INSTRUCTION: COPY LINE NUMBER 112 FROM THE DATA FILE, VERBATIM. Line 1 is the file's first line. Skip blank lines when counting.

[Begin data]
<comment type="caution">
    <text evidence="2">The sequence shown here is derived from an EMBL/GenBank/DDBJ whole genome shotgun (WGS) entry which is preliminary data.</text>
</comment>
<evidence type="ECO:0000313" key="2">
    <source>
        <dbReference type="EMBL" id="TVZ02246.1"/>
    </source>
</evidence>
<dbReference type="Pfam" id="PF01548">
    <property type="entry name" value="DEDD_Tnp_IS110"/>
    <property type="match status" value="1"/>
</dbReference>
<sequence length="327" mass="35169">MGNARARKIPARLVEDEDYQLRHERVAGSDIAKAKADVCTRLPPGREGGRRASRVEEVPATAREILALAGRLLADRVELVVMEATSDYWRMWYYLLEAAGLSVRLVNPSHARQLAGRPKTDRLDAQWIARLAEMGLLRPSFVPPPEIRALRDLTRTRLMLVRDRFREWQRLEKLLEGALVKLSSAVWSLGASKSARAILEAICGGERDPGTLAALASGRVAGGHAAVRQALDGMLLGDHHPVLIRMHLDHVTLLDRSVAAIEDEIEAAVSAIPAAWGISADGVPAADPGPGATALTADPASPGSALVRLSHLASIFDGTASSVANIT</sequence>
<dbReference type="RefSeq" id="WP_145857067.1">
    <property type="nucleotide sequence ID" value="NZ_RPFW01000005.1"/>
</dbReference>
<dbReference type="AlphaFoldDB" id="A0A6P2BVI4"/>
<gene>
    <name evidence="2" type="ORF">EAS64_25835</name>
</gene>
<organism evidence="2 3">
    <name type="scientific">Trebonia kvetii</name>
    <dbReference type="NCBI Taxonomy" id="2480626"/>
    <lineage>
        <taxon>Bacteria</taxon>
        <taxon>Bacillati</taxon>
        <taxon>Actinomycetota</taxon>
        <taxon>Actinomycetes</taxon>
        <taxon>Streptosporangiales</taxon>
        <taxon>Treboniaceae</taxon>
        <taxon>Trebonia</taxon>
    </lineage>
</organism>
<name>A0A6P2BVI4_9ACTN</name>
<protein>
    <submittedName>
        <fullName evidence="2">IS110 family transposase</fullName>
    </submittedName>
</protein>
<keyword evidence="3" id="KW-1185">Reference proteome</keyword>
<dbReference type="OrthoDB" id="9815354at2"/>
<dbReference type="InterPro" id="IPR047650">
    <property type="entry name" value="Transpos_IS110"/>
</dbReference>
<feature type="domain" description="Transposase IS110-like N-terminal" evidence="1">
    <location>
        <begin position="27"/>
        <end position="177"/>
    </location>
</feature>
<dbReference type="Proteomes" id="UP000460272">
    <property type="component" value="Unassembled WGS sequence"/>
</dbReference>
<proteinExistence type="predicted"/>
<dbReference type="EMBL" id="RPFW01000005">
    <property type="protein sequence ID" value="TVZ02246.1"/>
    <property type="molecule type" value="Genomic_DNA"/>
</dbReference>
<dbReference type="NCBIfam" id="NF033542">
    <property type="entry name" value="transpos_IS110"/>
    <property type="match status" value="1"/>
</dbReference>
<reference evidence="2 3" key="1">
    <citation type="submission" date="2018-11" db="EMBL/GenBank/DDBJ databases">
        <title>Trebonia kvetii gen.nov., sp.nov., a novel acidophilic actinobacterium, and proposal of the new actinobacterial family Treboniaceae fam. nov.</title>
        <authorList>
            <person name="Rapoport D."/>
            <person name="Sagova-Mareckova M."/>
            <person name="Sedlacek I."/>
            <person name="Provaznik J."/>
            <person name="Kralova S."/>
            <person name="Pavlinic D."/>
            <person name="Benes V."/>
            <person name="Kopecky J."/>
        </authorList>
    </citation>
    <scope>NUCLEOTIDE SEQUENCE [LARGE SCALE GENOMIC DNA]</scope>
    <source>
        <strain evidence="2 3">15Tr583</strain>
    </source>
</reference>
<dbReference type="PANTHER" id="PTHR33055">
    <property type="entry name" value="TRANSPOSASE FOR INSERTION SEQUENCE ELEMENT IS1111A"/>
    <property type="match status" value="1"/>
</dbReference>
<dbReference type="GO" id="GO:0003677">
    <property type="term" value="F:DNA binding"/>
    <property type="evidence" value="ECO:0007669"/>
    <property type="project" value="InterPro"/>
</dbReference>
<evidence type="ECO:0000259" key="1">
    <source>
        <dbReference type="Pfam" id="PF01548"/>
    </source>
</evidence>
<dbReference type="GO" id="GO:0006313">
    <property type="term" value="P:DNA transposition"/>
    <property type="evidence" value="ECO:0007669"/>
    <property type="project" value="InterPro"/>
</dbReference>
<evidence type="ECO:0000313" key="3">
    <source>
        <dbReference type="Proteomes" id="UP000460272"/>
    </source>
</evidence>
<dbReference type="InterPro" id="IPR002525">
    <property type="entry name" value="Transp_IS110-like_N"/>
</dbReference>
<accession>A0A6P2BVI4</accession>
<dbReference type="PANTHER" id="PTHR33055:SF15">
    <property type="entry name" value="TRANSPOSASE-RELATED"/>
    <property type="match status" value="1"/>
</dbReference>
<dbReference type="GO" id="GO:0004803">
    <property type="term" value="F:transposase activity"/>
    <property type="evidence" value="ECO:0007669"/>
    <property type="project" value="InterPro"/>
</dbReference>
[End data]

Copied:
    <property type="match status" value="1"/>